LITTLE Emily Bingley has the sparkling blue eyes, blonde hair and winning smile of her mother.

But Chris Bingley, from Fartown, is determined his 18-month-old daughter will not suffer the same tragic fate as her mum, Joe.

In April last year Joe – who was suffering from severe postnatal depression (PND) following Emily’s birth – was killed instantly after she stepped in front of a train near Deighton railway station.

With the inquest into Joe’s death scheduled to start todayMonday, Chris has spoken exclusively to the Examiner about rebuilding his life and making plans for Emily’s future.

The widower is certain that his wife Joe took her own life because of severe PND and is worried because Emily is twice as likely to suffer from the condition if she decides to be a mother in the future.

Chris, 43, said: "Every time I look at Emily I see Joe and it’s so hard.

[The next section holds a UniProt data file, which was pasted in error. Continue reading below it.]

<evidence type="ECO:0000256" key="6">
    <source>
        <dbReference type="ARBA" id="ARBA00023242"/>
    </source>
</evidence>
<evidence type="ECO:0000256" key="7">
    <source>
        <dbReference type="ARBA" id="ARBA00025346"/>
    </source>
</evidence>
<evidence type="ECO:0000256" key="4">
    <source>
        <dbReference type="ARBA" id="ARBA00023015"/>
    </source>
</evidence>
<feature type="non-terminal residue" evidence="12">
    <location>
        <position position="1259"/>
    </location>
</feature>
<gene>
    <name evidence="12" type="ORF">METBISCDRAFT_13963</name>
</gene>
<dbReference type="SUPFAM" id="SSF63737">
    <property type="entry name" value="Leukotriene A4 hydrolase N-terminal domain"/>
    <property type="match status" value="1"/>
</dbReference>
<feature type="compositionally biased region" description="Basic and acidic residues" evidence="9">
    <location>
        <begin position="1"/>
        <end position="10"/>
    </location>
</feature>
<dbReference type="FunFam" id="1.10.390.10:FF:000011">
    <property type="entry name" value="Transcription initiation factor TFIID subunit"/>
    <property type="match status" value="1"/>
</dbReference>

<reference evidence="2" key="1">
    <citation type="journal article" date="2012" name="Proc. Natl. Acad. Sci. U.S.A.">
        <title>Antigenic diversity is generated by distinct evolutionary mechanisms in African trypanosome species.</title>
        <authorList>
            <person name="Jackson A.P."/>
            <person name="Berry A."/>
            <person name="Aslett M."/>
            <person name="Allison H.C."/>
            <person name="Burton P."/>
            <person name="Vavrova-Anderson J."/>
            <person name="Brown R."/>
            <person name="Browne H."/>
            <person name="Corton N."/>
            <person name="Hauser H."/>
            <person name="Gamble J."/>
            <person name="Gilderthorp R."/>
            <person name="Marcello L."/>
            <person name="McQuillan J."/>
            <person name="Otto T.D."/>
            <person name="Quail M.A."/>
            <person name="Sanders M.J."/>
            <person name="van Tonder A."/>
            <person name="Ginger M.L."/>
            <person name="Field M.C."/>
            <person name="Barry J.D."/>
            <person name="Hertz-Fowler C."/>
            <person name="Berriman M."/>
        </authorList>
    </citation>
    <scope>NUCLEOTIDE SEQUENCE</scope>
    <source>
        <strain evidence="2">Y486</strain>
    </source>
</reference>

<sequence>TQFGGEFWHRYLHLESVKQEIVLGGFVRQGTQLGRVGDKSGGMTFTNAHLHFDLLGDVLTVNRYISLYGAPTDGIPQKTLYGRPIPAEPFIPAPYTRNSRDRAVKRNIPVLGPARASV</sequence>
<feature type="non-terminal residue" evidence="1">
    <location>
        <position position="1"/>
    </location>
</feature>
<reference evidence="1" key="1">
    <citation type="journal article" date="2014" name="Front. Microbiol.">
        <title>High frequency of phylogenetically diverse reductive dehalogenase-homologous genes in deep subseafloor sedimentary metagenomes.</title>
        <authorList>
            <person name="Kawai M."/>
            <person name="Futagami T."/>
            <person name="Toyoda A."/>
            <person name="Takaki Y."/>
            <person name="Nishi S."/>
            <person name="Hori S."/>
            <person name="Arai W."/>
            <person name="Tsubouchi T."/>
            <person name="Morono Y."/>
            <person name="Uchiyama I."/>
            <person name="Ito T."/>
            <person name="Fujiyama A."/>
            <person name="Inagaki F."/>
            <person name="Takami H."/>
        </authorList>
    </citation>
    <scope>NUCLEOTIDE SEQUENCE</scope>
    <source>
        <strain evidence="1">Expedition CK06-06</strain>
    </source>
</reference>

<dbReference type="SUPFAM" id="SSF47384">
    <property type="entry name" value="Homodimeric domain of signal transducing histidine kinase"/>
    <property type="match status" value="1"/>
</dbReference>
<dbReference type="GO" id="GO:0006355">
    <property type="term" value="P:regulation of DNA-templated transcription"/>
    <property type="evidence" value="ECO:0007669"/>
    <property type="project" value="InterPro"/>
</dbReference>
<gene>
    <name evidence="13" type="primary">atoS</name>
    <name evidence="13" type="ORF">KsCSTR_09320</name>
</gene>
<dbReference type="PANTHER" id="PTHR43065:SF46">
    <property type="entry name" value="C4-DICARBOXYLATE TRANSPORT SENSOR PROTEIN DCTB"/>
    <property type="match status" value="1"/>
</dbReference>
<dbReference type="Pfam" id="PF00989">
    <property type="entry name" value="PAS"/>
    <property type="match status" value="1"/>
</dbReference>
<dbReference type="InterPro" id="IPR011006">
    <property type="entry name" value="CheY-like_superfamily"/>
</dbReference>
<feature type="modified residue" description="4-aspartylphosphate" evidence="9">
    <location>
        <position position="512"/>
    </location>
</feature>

"Emily looks so much like her mum – she’s got the same sparkling blue eyes, blonde hair and smile.

"As she grows older my key concern is that Emily is at risk of PND because of the family history and I don’t want to run the risk of the same thing.

"What happened still hasn’t sunk in properly because Joe and I had everything going for us.

"There’s this hard physical pain that feels like a broken heart. There are still many times when I cry myself to sleep.

"I was a management consultant and Joe was a nurse. It was a job that fitted perfectly with her personality – loving and caring, capable and gregarious.

"She was one of those people who seemed to move everyone she met. This was something that became apparent at her funeral where there was standing room only."

Chris is certain that Joe killed herself on the tracks that day – just 10 weeks after Emily was born – due to severe PND.

The inquest to determine the circumstances of Joe’s death and the quality of care she was given leading up to it, will be held at Bradford Coroners’ Court starting today. mon

Chris and the rest of Joe’s family – including her parents Christine and Sam Smith from Mirfield – will have to hear the details about when she was hit by a First Transpennine service from Hull to Manchester.